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'Big Bang' Isn't Porn, So Why Is China Censoring Hollywood?

Trying to glean what's behind the actions of China's Internet censors can be a bit like reading tarot cards. When it comes to porn, pictures of Tiananmen Square, or any mention of "free" and "Tibet" in the same sentence, it's obvious why that content gets stomped out. But there are plenty of cases when it makes no sense.

For example, China banned four mainstream American television shows last month that could hardly be considered offensive. (An example punchline from "The Big Bang Theory," one of the shows on China's naughty list: "I'm not insane. My mother had me tested!") That move stirred fears in Hollywood and on Wall Street that a wholesale crackdown on American entertainment would be next. The news sent shares of Sohu.com, the Netflix of China, plunging to a one-year low.

Hollywood wouldn't be the first foreign industry to get bounced out of China. Silicon Valley's largest websites are blocked by the government, and citing fears about how they might affect youth, video-game consoles had been illegal in the country for 14 years until the ban was lifted in January. Bloomberg.com has been blocked in China for nearly two years.

Charles Zhang, Sohu's chief executive officer, quickly addressed the issue on the company's earnings call, describing it as a "standalone event." He echoed that view last week in an interview on Bloomberg TV. He declined to say why the shows were taken down, although he said rumors that state broadcaster China Central Television pressured the government to take it offline to minimize competition for its airings of "Big Bang" were false.

Executives within China's Internet industry agree with Zhang that this isn't the start of something bigger. "Now and then, you will see that from China," Jenny Lee, a Shanghai-based partner at technology investment firm GGV Capital, said in an interview last week.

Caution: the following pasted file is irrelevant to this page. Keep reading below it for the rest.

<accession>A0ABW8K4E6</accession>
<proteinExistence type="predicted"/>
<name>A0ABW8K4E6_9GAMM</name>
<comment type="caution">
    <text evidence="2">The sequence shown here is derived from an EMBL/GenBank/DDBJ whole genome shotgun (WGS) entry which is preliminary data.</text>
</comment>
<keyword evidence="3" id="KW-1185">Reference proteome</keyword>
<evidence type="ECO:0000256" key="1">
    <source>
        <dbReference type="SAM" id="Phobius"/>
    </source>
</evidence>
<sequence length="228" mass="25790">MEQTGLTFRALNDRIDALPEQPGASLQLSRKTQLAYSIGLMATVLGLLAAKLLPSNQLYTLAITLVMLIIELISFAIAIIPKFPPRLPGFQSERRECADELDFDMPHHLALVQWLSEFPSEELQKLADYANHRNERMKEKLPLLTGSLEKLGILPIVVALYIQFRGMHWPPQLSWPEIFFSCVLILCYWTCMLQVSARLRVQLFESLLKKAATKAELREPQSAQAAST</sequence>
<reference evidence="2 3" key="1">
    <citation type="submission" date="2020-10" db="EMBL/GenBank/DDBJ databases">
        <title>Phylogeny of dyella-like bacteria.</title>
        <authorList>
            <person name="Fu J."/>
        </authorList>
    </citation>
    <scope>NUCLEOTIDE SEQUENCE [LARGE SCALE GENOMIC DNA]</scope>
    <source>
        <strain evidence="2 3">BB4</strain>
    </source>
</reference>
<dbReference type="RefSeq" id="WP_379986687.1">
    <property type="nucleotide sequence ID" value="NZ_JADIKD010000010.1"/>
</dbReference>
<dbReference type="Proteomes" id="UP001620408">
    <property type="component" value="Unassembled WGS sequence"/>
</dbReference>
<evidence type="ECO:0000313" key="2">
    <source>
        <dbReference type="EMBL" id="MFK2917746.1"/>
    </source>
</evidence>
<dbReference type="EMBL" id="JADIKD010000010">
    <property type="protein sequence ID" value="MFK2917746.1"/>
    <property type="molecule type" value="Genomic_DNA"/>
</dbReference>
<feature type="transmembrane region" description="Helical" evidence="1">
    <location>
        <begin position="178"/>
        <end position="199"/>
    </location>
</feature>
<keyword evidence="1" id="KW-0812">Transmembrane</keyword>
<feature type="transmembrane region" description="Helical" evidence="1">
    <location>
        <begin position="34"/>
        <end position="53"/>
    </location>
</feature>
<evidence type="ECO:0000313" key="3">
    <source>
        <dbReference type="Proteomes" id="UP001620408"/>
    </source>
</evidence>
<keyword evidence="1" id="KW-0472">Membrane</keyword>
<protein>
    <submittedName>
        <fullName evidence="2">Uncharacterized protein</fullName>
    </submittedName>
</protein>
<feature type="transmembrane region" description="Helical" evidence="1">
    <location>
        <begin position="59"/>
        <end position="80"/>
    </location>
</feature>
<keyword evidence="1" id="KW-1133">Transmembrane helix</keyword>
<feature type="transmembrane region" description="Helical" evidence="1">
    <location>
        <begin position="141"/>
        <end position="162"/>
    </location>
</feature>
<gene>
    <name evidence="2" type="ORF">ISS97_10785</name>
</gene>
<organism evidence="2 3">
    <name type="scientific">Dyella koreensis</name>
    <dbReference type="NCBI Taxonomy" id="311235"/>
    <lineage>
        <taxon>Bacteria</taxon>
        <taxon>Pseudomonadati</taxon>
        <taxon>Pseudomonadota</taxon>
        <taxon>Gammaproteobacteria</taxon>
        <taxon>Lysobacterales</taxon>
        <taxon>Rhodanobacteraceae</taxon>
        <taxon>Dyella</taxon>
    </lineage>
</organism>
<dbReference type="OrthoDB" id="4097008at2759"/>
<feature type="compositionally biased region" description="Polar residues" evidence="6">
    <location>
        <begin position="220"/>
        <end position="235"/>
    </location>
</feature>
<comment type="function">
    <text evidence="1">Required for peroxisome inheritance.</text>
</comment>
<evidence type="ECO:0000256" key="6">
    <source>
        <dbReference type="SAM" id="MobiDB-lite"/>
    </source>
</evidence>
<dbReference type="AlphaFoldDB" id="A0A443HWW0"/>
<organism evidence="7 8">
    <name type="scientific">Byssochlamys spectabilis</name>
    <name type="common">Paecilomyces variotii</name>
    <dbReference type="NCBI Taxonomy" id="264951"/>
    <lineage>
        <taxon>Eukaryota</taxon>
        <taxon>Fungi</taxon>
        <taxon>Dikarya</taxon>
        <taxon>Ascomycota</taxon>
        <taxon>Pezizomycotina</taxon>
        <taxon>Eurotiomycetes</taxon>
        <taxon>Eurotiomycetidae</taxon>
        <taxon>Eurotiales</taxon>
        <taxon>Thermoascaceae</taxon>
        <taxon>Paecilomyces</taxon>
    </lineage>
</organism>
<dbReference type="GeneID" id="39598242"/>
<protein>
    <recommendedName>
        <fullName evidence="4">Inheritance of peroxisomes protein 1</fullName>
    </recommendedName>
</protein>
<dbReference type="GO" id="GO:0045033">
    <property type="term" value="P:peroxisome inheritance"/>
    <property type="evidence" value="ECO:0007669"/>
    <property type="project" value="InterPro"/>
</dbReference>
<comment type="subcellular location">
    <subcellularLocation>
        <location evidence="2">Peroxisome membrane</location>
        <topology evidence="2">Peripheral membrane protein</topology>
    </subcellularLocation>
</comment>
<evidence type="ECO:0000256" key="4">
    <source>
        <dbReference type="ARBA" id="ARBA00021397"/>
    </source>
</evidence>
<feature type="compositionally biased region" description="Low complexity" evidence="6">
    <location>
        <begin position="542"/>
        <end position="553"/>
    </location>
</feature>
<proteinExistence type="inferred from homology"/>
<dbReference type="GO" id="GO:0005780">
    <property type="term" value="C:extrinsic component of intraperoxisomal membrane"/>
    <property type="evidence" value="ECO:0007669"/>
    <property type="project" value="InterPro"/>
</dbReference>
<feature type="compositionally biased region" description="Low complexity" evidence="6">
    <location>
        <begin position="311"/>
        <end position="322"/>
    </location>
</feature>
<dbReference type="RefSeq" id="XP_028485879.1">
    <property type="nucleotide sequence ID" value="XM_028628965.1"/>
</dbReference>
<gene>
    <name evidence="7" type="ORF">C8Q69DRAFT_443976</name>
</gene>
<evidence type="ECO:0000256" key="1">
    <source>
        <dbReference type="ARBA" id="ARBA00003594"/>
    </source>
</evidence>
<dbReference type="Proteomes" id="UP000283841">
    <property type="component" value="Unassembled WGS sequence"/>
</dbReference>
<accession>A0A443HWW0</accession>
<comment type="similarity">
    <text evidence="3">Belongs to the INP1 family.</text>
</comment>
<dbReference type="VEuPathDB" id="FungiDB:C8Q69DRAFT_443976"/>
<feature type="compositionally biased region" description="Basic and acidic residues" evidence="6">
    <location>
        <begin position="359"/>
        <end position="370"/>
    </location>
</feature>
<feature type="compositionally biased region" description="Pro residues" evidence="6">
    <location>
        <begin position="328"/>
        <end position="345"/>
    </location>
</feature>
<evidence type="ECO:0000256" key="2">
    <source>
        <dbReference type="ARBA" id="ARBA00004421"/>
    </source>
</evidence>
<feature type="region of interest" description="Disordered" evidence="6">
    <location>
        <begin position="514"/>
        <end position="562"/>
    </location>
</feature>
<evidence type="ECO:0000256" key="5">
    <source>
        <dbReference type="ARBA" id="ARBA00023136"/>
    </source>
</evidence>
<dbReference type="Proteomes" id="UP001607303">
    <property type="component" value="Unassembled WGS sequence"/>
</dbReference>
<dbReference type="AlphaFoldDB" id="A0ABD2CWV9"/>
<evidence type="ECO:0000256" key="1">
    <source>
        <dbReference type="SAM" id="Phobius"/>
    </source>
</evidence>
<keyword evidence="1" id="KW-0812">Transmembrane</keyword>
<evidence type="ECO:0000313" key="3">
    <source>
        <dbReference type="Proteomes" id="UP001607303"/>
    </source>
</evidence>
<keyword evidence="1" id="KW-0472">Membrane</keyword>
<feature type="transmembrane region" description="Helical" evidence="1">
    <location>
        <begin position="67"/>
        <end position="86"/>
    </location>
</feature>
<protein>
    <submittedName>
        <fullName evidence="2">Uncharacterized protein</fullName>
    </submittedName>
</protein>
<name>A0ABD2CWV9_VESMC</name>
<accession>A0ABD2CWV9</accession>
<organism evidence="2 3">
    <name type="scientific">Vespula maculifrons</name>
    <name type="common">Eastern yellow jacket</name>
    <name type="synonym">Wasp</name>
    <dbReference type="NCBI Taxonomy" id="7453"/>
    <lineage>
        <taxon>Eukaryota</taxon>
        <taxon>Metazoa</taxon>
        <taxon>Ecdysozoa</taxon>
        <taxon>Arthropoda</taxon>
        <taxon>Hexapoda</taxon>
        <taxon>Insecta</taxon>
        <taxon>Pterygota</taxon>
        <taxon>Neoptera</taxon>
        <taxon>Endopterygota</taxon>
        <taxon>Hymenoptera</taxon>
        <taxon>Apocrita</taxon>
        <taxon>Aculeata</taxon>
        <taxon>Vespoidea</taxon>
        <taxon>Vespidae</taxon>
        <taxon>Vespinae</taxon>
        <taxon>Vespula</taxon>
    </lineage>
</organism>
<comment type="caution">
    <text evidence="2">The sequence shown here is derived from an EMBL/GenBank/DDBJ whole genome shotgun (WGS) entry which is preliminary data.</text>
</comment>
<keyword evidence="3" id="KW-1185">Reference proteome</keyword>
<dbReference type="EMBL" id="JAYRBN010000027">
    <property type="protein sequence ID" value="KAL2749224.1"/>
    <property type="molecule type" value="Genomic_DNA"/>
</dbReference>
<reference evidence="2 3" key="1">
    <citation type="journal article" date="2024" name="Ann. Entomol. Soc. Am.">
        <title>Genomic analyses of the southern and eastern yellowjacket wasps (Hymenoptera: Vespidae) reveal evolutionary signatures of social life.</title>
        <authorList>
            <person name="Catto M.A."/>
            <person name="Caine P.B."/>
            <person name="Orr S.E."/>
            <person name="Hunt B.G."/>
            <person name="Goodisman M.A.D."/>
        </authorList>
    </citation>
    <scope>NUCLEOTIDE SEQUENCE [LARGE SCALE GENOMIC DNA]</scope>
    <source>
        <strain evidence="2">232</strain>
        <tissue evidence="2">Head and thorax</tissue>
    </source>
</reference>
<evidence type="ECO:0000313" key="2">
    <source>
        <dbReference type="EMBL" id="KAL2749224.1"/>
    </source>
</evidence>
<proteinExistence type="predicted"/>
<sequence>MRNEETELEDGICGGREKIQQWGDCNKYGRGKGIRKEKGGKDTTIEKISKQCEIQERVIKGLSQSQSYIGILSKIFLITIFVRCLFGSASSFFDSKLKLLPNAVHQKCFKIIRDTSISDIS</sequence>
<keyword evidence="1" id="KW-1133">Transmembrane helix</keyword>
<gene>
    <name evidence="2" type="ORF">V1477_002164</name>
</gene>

“Occasionally, they want to flex their muscles," Lee said. "But in general, the attitude is open because if it's a true shutdown, it would be shut. It wouldn't just be one or two episodes."

Blowback from a state-wide ban would be fierce. China has fallen in love with Hollywood. The country has quickly become the second-biggest movie market and is expected to overtake the U.S. by the end of the decade. Youku Tudou, a Beijing-based video website similar to YouTube, has cozied up to the U.S. studios. Scarlett Johansson and Samuel L. Jackson appeared at a shopping mall in Beijing last month as part of a Walt Disney-Youku promotion for "Captain America: The Winter Soldier."

In addition to "Captain America" clips, Youku's site carried "The Good Wife" until last month's incident. Youku CEO Victor Koo described the ban as "an isolated incident."

"We've been working with the studios for a long time," Koo said in an interview last week. “We’re promoting '24' as we speak. We actually have all the rights for the previous seasons."

Three of the shows — "Big Bang," "The Good Wife" and "NCIS" — were from CBS, which suggests that the network may have been the target. A CBS spokesman didn't respond to a request for comment. The fourth was "The Practice," a decade-old ABC courtroom drama that's probably not in every user's watch queue anyway. The government told Sohu it's reviewing the ban and expects to allow the shows back on the Web, Zhang said on "Bloomberg West."

"Now, I think after this incident, they are more careful, and they are more sophisticated," Zhang said. "We are enjoying a real spring of American TV dramas in China."

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